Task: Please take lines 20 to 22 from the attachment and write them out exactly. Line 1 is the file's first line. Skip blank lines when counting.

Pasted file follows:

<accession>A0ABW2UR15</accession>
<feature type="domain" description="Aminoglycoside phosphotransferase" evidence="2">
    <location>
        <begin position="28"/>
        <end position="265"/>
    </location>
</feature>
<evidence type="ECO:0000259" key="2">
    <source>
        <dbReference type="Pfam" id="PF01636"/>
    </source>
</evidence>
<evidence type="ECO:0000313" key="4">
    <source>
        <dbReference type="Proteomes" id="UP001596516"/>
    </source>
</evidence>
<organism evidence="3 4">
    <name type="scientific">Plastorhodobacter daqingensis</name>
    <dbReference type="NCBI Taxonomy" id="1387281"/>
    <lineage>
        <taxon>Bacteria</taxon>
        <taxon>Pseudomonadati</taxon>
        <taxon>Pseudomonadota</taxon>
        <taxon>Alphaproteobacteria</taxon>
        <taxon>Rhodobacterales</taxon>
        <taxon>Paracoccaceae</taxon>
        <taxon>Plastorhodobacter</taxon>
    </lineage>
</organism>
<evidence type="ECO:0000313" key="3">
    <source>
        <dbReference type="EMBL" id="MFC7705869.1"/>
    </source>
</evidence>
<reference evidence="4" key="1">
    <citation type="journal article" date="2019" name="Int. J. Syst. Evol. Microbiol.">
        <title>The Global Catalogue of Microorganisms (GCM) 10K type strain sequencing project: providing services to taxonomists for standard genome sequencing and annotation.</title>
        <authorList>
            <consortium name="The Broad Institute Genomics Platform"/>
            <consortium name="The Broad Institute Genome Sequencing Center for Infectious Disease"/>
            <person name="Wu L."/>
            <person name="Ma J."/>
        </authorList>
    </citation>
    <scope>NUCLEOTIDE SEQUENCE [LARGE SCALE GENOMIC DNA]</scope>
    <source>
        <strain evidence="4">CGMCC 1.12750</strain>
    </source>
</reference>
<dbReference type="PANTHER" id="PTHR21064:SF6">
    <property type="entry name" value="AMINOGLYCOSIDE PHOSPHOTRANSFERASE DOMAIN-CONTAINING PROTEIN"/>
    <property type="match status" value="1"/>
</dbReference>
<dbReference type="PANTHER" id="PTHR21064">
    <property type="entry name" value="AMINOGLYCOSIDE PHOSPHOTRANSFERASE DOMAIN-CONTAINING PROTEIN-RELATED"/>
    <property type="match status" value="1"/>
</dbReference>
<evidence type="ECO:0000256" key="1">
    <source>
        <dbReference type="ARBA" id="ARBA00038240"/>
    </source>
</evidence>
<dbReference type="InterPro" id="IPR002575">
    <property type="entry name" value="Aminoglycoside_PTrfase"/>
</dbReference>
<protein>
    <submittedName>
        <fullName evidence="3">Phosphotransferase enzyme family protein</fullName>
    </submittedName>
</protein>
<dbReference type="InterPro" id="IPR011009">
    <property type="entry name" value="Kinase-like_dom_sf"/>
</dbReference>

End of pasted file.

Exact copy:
    <dbReference type="NCBI Taxonomy" id="1387281"/>
    <lineage>
        <taxon>Bacteria</taxon>